From the Journals

Genetic test identifies parental source of cancer variant



A new hereditary test can determine whether a cancer-disposing gene was inherited from a patient’s father or mother without the need for parental DNA, potentially improving disease screening and management.

“The presence of parental imprints in regions of the genome has been known for a long time,” study author Peter Lansdorp, MD, PhD, of the BC Cancer Research Centre in Vancouver, said in an interview. In addition, the ability of a specific sequencing technology (Strand-seq) to generate a set of DNA variants that tend to be inherited together from a single parent has been documented in several studies.

“That these two pieces can be put together to assign alleles in a patient to one of the parents without studying the DNA of the parents is a major advance,” said Dr. Lansdorp.

Principal author Steven J.M. Jones, PhD, associate director of bioinformatics at BC Cancer Research Centre, explained, “for directing cascade genetic testing, the test could be used almost immediately, even as a research test. It just guides which side of the family to focus familial genetic testing efforts on and is internally validated by the patient’s variant and later confirmed by clinical testing in the family.”

Directing cascade genetic testing to one side of the family over the other could speed time to diagnosis of more carriers and allow for more efficient use of genetic counseling resources, Dr. Jones added, especially when parents are deceased or unavailable.

The study was published online in Cell Genomics.

Low error rate

Determining a parent of origin for hereditary variants “is essential to evaluate disease risk when a pathogenic variant has PofO effects, that is, when a patient’s risk of disease depends on from which parent it is inherited,” the authors wrote. An example is hereditary paraganglioma-pheochromocytoma syndrome as a result of pathogenic variants in SDHD or SDHAF2 genes. Individuals with the variants are at high risk of developing certain cancers, but only if a defective gene is inherited from their father. If inherited from their mother, there is no increased risk.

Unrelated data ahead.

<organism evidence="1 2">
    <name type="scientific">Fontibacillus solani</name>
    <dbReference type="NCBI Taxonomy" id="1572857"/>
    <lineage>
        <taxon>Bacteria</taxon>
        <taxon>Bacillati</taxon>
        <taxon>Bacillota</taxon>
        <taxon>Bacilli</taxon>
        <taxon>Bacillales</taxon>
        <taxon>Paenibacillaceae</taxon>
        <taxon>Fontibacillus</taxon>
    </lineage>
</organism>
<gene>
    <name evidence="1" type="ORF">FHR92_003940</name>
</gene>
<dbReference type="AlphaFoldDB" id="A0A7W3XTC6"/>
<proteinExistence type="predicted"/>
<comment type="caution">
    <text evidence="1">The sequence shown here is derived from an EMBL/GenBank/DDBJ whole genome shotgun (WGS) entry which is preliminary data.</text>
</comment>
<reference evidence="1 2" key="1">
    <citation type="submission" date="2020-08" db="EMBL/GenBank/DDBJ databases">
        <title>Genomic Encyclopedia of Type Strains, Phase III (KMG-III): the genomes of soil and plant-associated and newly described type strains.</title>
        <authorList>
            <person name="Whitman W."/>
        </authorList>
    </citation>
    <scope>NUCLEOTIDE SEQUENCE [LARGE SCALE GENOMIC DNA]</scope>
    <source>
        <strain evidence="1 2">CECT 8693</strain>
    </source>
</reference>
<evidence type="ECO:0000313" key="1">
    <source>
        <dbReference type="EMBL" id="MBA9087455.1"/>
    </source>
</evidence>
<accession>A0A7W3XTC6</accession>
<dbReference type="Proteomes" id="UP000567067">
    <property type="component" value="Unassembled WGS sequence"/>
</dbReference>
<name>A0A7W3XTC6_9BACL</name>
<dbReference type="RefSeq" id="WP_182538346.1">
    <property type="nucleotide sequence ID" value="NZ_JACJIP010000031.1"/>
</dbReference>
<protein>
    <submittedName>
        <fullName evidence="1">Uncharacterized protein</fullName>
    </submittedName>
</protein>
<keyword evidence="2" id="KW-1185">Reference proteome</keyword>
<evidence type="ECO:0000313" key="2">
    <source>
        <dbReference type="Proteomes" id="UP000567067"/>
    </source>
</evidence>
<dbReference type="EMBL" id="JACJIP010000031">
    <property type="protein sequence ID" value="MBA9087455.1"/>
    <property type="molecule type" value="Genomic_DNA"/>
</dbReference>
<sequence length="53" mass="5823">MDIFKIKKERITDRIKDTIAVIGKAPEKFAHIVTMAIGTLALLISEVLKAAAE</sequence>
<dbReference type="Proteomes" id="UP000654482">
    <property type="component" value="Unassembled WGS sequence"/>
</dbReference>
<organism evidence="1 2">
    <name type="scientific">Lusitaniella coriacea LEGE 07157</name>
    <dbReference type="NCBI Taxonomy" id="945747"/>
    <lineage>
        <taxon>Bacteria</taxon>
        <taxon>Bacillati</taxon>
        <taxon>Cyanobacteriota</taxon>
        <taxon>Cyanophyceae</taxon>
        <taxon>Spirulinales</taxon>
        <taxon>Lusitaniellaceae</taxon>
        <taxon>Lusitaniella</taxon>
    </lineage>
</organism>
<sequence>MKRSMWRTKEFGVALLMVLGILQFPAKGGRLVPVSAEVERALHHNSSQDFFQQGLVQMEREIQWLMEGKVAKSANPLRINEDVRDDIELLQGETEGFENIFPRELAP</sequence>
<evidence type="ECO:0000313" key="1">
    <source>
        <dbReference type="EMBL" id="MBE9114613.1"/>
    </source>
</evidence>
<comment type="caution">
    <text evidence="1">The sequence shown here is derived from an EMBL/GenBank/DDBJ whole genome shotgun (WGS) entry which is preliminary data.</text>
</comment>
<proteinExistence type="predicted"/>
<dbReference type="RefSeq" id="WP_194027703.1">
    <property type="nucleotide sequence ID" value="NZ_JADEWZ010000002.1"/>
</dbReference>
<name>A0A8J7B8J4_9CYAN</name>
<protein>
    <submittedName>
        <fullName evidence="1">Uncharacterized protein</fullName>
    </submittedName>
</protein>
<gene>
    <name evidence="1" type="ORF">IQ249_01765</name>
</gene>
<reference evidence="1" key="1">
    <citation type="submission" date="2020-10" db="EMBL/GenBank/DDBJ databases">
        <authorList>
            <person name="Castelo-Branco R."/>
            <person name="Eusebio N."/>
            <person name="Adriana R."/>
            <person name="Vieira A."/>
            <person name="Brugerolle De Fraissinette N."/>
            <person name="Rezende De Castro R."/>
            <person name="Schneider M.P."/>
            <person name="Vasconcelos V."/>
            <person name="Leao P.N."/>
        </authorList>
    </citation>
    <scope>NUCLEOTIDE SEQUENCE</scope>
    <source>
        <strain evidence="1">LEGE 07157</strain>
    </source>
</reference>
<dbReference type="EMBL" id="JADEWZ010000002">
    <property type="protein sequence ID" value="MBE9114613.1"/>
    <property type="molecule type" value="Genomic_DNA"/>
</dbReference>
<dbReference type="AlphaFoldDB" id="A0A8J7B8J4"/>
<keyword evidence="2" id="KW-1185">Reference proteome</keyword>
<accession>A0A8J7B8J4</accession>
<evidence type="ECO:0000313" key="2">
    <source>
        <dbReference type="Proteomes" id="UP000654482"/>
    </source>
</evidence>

The new method relies on a technique called “phased DNA methylation” at maternally and paternally imprinted gene loci, as well as chromosome length phasing of DNA sequences.

The team used five human genome “trios” – two parents and the proband (the first person in a family to receive genetic testing or counseling for a suspected hereditary risk) – to pilot the approach. They showed that the method can correctly identify the PofO with an average mismatch error rate of 0.31% for single nucleotide variants and 1.89% for insertions or deletions (indels).

“We will need to validate this technology for different genes in real-world samples from individuals of diverse backgrounds,” said Dr. Jones. The first step is to validate the technology in scenarios with immediate clinical utility, like with SDHD, where lifelong medical management is affected by knowledge of whether the variant was inherited from the mother or father.

“We would also like to quickly validate this for common hereditary cancer genes, like BRCA1, BRCA2, and Lynch syndrome–associated genes, where prediction of PofO may improve low rates of genetic testing in family members by providing more accurate estimates of their risk to carry the familial variant.”

Challenges to moving the test to the clinic, Dr. Jones said, include scaling up the technology, demonstrating clinical and economic utility, compared with existing testing approaches, “and familiarizing clinicians with a new type of test that will routinely give this added dimension of information.”


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